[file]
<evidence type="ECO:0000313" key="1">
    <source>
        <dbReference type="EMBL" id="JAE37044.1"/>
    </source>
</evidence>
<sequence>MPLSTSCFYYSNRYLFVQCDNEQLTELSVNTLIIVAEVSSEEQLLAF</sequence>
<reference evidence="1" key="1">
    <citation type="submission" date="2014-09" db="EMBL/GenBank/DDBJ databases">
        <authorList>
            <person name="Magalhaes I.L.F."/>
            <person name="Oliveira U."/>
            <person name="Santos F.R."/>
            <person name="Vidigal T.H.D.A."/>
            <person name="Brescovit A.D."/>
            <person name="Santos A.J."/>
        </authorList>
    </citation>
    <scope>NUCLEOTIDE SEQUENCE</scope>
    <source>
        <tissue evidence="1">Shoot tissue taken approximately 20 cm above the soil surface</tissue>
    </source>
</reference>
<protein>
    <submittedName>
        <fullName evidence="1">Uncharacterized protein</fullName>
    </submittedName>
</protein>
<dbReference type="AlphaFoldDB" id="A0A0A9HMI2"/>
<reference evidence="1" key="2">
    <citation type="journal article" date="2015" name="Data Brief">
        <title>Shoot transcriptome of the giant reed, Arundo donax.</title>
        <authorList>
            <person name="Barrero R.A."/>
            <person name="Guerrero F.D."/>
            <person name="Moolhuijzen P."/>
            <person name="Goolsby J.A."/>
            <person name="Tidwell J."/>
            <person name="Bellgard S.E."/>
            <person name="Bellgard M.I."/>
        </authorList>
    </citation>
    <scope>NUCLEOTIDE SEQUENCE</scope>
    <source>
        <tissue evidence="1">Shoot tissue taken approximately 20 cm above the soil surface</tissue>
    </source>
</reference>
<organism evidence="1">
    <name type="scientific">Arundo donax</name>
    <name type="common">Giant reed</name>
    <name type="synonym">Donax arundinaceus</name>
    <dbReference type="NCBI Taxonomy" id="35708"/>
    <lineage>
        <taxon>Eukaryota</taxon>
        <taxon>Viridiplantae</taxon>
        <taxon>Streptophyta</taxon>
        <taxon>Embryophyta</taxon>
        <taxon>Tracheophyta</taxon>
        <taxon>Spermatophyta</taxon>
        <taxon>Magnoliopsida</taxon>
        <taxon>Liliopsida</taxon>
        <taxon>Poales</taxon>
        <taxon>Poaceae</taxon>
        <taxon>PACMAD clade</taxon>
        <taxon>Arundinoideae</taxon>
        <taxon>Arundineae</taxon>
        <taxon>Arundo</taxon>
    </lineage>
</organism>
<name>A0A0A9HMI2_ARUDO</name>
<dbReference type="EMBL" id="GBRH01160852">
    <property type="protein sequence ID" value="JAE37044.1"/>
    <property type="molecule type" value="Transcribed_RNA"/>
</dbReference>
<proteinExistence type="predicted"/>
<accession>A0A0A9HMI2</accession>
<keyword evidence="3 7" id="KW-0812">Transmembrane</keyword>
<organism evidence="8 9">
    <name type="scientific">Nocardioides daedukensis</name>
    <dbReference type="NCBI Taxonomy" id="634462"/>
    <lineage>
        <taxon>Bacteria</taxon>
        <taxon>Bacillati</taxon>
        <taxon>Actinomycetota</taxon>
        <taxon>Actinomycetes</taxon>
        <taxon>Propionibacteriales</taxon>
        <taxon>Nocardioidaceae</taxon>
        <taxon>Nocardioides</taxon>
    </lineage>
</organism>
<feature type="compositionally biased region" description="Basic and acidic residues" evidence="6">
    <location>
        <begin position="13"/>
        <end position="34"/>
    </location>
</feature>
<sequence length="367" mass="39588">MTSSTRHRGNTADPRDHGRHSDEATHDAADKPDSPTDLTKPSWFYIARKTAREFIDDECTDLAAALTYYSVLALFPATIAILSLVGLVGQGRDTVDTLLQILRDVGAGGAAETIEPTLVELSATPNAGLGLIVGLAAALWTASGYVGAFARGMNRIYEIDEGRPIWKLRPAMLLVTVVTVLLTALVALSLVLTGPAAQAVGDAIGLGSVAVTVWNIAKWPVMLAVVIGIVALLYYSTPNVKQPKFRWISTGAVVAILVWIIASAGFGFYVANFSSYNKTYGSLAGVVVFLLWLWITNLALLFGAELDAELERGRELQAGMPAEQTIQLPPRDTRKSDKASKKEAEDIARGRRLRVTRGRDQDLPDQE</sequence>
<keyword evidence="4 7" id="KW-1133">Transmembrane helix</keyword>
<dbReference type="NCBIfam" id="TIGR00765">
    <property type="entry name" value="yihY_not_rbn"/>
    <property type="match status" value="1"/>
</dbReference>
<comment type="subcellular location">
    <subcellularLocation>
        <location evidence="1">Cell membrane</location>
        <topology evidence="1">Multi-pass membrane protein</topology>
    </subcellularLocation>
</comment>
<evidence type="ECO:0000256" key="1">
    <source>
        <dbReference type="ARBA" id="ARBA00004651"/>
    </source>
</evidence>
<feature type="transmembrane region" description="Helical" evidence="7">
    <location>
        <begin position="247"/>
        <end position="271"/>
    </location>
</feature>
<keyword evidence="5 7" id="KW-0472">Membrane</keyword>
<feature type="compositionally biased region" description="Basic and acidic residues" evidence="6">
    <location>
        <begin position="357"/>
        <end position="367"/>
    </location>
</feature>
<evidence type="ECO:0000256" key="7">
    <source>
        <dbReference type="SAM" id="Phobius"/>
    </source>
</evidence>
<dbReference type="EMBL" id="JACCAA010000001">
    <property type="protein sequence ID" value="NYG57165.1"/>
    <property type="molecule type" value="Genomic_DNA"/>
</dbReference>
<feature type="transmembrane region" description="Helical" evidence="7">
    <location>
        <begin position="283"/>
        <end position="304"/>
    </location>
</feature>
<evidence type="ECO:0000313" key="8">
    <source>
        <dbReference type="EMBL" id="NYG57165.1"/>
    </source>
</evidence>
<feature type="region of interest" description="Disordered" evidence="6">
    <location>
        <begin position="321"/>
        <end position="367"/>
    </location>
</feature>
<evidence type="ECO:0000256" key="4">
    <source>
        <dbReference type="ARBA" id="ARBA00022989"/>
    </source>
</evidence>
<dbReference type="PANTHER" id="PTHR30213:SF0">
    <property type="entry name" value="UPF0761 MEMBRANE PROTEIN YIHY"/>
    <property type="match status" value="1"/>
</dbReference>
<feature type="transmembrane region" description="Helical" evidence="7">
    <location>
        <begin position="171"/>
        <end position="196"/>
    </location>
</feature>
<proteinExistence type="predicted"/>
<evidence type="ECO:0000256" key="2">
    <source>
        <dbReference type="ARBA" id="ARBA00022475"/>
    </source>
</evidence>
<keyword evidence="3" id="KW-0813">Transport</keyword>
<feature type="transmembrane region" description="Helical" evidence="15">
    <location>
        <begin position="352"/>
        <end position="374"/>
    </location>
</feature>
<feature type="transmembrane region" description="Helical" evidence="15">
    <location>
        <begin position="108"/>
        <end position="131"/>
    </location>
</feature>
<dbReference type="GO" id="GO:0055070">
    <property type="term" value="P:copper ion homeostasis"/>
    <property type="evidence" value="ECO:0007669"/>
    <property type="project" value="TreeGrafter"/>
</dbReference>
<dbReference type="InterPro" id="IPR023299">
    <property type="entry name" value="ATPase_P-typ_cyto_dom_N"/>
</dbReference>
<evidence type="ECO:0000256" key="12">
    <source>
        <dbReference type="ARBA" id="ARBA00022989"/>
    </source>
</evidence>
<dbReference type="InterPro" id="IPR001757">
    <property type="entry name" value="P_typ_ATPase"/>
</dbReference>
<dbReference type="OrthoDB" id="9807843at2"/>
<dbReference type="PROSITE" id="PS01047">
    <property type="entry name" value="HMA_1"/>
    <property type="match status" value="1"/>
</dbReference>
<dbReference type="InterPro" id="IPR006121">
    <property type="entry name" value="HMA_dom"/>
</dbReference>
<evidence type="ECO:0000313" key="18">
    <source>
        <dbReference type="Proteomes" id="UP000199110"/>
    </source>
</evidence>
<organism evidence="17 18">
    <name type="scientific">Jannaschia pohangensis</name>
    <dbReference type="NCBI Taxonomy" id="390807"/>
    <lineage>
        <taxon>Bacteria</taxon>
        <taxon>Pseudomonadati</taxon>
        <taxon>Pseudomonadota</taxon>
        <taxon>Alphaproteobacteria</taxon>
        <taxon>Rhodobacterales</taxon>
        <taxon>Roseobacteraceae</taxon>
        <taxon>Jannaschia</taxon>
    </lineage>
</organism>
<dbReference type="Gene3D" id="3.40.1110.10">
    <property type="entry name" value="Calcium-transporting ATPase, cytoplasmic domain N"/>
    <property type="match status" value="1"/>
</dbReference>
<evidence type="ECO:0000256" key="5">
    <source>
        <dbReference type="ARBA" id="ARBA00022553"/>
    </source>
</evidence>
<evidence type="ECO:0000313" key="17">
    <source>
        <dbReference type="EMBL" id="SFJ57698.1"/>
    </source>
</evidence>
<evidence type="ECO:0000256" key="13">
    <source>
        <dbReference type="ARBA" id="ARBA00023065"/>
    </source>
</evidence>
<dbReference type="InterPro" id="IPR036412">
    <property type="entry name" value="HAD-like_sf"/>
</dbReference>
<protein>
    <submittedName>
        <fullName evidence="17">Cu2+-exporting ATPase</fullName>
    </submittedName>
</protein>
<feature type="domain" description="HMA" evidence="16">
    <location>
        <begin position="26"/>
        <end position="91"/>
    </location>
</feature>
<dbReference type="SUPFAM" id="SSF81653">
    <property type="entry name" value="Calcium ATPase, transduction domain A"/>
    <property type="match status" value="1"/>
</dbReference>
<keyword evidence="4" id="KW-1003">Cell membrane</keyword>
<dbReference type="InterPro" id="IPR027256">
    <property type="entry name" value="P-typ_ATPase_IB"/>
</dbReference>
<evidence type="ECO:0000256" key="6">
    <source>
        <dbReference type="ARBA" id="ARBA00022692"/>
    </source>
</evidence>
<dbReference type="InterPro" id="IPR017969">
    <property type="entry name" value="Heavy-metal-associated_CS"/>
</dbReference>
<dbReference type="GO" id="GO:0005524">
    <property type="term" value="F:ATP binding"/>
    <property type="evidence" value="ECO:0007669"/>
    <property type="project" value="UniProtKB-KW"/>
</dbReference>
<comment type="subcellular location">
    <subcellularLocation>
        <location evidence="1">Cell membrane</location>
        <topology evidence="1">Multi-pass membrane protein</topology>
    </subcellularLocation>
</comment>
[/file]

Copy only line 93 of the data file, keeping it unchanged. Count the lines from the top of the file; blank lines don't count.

        <end position="34"/>